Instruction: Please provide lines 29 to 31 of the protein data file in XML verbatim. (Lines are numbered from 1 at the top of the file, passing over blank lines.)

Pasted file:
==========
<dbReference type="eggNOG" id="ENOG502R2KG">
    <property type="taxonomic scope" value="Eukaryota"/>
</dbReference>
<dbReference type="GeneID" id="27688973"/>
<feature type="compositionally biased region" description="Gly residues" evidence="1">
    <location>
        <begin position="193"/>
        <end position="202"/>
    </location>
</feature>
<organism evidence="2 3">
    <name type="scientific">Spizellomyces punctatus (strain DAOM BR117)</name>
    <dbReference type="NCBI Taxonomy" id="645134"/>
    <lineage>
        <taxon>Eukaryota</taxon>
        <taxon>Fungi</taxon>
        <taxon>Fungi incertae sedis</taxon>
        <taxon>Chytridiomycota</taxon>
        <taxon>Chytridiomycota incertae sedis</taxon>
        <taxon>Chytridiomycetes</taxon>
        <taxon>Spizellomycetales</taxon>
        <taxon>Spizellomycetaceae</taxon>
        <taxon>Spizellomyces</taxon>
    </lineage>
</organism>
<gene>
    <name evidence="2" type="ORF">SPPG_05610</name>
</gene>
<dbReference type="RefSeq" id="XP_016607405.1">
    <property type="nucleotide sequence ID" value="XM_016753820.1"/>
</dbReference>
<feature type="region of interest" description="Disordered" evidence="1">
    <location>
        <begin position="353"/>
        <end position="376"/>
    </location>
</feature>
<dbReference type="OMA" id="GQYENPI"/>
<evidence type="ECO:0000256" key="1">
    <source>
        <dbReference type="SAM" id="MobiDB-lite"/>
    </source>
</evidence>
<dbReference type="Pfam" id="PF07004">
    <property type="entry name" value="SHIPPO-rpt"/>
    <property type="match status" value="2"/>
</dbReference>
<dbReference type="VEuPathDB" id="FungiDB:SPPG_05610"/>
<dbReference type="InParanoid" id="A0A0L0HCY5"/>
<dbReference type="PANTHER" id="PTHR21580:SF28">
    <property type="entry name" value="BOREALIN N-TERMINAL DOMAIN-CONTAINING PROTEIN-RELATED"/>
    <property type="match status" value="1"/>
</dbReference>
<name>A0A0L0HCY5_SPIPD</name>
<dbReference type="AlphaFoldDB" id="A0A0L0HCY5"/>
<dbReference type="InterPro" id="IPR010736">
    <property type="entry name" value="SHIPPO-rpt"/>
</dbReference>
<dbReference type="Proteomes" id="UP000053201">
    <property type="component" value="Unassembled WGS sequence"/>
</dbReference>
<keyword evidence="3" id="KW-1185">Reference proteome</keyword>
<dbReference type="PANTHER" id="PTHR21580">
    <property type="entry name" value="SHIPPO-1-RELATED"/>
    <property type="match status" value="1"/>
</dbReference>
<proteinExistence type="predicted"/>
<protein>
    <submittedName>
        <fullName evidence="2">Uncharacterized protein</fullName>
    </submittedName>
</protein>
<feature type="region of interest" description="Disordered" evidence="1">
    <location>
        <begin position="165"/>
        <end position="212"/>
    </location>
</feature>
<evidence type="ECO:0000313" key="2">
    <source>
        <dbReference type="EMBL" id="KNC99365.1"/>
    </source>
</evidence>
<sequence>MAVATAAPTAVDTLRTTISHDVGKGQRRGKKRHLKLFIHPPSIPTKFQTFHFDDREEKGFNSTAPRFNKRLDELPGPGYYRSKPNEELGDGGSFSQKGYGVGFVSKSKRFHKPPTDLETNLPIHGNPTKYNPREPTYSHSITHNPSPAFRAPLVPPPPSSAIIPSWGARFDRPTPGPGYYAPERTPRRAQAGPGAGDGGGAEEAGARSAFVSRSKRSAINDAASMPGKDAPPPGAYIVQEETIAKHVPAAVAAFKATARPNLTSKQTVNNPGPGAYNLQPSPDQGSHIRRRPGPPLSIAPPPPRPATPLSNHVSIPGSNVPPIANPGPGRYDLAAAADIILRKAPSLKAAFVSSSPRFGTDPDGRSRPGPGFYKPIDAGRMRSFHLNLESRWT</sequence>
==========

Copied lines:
<dbReference type="RefSeq" id="XP_016607405.1">
    <property type="nucleotide sequence ID" value="XM_016753820.1"/>
</dbReference>